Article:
NMCB 3 Deploys to Pacific

Aug. 20, 2013 | By Seabee Magazine
Photos by MC1 Chris Fahey NMCB 3 Seabees have arrived in the Pacific to begin the official turnover of all equipment, office spaces and ongoing projects from NMCB 5. NMCB 3 deploys as either a full battalion or as a group of autonomous detachments that simultaneously complete critical engineering and construction missions. For this deployment, NMCB 3 has split into nine detachments to perform critical construction projects in remote island areas such as Timor-Leste, Tonga, Cambodia and the Philippines. The teams will also conduct operations in Atsugi, Yokosuka and Okinawa, Japan; Chinhae, South Korea and China Lake, Calif.
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More than 220 Seabees from Naval Mobile Construction Battalion 3 homeported at Naval Base Ventura County, Port Hueneme, departed for a six-month deployment to the Pacific Region. The Seabee battalion provides commanders and Navy component commanders with combat ready warfighters capable of general engineering, construction and limited combat engineering across the full range of military operations. (U.S. Navy photo by Mass Communication Specialist 1st Class Chris Fahey/Released)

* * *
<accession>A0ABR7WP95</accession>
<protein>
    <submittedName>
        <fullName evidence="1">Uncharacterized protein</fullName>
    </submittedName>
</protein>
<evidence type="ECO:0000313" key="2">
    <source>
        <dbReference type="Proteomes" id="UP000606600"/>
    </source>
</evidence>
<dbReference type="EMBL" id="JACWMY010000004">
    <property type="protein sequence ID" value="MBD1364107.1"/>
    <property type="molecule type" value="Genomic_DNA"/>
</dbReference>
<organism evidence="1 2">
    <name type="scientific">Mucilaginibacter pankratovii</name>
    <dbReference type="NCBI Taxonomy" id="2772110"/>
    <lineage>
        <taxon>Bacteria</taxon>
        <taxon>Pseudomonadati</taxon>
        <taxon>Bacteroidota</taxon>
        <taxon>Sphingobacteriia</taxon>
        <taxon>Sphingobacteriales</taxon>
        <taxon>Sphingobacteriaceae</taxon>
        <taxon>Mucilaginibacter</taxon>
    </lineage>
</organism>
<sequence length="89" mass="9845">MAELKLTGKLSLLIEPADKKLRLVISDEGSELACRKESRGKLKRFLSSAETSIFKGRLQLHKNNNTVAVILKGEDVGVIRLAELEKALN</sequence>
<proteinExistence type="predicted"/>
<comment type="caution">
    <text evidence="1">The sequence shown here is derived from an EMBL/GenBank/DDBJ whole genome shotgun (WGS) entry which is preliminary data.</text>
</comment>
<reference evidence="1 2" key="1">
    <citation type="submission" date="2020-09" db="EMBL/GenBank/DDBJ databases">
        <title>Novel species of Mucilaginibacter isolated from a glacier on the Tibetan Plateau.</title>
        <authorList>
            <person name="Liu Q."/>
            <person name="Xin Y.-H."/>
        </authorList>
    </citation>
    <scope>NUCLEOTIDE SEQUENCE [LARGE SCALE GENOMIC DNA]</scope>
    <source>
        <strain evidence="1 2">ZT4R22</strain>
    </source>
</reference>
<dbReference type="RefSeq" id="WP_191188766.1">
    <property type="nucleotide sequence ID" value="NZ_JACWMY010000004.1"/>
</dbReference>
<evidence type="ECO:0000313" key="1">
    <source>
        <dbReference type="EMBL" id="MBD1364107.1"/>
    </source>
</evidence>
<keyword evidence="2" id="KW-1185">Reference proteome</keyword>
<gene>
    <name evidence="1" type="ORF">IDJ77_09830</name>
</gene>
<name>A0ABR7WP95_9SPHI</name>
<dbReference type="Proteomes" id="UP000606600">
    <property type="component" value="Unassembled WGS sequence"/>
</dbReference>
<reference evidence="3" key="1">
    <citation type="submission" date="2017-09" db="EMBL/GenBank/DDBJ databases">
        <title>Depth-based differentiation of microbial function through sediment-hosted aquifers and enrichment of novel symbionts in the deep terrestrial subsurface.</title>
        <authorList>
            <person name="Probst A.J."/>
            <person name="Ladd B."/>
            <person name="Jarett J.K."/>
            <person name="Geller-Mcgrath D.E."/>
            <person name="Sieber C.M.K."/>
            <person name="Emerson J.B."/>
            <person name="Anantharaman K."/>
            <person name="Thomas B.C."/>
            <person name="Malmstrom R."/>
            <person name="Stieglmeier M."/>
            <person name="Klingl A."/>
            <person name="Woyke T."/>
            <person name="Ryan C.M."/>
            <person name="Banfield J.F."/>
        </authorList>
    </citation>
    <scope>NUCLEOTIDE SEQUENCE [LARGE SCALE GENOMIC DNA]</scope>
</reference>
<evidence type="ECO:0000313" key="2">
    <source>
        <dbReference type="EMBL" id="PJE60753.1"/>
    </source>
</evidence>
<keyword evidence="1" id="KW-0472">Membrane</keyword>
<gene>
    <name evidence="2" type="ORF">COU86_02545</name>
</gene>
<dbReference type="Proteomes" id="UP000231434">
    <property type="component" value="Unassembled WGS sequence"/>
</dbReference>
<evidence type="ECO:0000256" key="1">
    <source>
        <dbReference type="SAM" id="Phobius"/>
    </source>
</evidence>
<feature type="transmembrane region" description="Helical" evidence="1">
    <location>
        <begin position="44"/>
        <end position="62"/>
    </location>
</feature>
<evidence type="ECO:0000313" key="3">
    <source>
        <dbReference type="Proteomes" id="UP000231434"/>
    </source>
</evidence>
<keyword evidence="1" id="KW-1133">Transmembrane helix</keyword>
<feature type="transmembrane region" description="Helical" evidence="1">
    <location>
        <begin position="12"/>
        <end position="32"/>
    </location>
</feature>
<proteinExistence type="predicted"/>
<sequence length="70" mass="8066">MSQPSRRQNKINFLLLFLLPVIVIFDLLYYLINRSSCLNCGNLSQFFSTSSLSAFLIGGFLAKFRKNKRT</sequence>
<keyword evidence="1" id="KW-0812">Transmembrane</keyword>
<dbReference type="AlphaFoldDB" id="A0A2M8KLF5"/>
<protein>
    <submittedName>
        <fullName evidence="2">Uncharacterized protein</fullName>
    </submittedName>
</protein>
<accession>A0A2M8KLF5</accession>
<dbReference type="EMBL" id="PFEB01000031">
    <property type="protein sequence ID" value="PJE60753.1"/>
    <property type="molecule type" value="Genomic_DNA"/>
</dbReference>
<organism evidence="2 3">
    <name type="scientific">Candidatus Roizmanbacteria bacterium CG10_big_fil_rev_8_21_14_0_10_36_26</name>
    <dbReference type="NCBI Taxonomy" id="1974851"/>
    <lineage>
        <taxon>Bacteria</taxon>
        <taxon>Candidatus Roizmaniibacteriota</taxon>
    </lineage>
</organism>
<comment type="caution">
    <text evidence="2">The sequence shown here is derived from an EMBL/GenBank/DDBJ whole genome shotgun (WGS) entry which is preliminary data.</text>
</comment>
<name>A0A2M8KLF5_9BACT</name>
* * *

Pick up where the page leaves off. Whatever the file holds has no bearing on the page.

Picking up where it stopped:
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More than 220 Seabees from Naval Mobile Construction Battalion 3 homeported at Naval Base Ventura County, Port Hueneme, departed for a six-month deployment to the Pacific Region. The Seabee battalion provides commanders and Navy component commanders with combat ready warfighters capable of general engineering, construction and limited combat engineering across the full range of military operations. (U.S. Navy photo by Mass Communication Specialist 1st Class Chris Fahey/Released)
Photo By: Petty Officer 1st Class Chris Fa
VIRIN: 130816-N-ZZ182-4478
More than 220 Seabees from Naval Mobile Construction Battalion 3 homeported at Naval Base Ventura County, Port Hueneme, departed for a six-month deployment to the Pacific Region. The Seabee battalion provides commanders and Navy component commanders with combat ready warfighters capable of general engineering, construction and limited combat engineering across the full range of military operations.